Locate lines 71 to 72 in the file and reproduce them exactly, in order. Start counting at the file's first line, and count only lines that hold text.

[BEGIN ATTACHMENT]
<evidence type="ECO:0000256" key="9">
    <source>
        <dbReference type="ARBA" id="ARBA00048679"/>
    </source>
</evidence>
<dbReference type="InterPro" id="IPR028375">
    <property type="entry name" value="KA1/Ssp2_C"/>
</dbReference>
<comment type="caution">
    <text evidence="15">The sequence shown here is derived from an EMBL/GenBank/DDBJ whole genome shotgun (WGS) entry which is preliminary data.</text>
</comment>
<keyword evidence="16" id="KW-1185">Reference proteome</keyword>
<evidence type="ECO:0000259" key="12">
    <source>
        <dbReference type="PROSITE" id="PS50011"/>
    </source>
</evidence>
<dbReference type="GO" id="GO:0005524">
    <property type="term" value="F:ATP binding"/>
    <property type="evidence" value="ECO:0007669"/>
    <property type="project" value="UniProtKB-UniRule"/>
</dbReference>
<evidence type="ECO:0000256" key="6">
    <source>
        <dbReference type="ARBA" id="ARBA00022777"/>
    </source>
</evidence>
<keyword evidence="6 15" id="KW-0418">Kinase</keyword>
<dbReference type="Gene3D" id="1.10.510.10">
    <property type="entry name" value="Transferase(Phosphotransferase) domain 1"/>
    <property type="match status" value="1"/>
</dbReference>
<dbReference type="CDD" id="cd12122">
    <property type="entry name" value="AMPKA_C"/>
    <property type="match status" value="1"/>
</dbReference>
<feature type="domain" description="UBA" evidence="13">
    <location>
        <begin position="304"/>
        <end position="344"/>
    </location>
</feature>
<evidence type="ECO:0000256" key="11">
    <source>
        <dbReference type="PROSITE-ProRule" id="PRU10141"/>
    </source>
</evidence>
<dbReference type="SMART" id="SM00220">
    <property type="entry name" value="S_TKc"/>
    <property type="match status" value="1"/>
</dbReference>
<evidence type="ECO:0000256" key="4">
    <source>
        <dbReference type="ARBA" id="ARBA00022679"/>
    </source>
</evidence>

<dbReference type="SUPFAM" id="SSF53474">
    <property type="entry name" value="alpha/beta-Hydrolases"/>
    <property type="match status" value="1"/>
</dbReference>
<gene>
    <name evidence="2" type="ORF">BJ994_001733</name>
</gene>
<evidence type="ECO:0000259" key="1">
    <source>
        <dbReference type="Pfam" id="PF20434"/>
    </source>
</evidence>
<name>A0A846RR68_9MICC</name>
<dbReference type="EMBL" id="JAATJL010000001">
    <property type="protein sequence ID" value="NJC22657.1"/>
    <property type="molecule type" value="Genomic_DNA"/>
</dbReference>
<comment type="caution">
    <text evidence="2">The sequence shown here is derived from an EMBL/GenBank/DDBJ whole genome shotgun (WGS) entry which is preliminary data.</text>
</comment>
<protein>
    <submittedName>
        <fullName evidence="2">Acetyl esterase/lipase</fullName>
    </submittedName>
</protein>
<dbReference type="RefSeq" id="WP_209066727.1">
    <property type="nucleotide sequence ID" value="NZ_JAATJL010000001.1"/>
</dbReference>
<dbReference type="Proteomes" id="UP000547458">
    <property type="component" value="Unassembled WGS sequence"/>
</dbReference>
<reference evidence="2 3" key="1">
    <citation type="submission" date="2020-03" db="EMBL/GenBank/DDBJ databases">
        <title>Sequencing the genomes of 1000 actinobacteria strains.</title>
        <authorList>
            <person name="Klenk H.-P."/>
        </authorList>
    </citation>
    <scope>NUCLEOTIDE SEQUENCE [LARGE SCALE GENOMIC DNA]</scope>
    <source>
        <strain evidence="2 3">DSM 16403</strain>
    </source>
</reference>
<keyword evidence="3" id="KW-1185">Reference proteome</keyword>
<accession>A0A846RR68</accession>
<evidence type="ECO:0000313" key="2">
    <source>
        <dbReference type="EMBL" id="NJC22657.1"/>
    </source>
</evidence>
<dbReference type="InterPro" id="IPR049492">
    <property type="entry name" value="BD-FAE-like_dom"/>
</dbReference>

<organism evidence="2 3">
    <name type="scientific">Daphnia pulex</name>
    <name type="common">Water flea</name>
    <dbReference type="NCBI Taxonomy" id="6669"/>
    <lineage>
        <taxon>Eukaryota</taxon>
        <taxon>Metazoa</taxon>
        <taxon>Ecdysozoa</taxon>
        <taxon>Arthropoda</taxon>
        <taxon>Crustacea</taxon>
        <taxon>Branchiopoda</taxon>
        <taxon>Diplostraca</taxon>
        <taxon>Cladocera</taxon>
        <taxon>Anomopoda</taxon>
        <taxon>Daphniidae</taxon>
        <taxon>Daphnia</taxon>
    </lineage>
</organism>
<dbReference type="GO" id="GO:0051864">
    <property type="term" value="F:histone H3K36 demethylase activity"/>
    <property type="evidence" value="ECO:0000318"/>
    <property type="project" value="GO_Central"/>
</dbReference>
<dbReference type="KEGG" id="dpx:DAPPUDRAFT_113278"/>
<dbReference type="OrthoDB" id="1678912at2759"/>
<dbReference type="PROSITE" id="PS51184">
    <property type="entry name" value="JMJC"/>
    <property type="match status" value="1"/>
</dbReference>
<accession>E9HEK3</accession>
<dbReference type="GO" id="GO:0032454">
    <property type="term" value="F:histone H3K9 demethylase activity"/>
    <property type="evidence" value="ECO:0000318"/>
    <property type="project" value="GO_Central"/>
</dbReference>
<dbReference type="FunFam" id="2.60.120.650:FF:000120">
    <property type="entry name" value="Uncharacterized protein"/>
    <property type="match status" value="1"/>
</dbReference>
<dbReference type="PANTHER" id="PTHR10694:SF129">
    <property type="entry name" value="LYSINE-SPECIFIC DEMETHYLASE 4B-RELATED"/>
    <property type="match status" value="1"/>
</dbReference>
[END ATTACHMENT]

    <property type="protein sequence ID" value="NJC22657.1"/>
    <property type="molecule type" value="Genomic_DNA"/>